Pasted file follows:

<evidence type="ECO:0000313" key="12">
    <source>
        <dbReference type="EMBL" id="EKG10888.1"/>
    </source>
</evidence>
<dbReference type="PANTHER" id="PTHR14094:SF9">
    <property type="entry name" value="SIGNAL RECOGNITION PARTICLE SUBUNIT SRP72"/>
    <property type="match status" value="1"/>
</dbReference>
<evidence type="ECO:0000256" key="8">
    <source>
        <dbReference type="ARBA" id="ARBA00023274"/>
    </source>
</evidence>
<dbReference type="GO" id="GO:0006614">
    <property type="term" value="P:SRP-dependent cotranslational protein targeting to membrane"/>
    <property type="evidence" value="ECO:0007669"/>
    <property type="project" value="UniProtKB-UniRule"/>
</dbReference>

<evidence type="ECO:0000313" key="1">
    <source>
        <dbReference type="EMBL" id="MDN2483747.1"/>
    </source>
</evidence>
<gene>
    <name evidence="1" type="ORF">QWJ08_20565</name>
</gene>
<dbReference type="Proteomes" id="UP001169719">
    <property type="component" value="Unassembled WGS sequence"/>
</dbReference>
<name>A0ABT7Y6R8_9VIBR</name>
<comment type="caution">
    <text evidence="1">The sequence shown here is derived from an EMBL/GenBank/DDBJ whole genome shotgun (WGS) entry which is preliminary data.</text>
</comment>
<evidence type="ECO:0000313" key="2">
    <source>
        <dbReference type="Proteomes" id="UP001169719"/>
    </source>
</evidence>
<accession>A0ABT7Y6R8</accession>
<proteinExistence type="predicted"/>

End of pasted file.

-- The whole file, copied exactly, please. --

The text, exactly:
<evidence type="ECO:0000313" key="12">
    <source>
        <dbReference type="EMBL" id="EKG10888.1"/>
    </source>
</evidence>
<dbReference type="PANTHER" id="PTHR14094:SF9">
    <property type="entry name" value="SIGNAL RECOGNITION PARTICLE SUBUNIT SRP72"/>
    <property type="match status" value="1"/>
</dbReference>
<evidence type="ECO:0000256" key="8">
    <source>
        <dbReference type="ARBA" id="ARBA00023274"/>
    </source>
</evidence>
<dbReference type="GO" id="GO:0006614">
    <property type="term" value="P:SRP-dependent cotranslational protein targeting to membrane"/>
    <property type="evidence" value="ECO:0007669"/>
    <property type="project" value="UniProtKB-UniRule"/>
</dbReference>

<evidence type="ECO:0000313" key="1">
    <source>
        <dbReference type="EMBL" id="MDN2483747.1"/>
    </source>
</evidence>
<gene>
    <name evidence="1" type="ORF">QWJ08_20565</name>
</gene>
<dbReference type="Proteomes" id="UP001169719">
    <property type="component" value="Unassembled WGS sequence"/>
</dbReference>
<name>A0ABT7Y6R8_9VIBR</name>
<comment type="caution">
    <text evidence="1">The sequence shown here is derived from an EMBL/GenBank/DDBJ whole genome shotgun (WGS) entry which is preliminary data.</text>
</comment>
<evidence type="ECO:0000313" key="2">
    <source>
        <dbReference type="Proteomes" id="UP001169719"/>
    </source>
</evidence>
<accession>A0ABT7Y6R8</accession>
<proteinExistence type="predicted"/>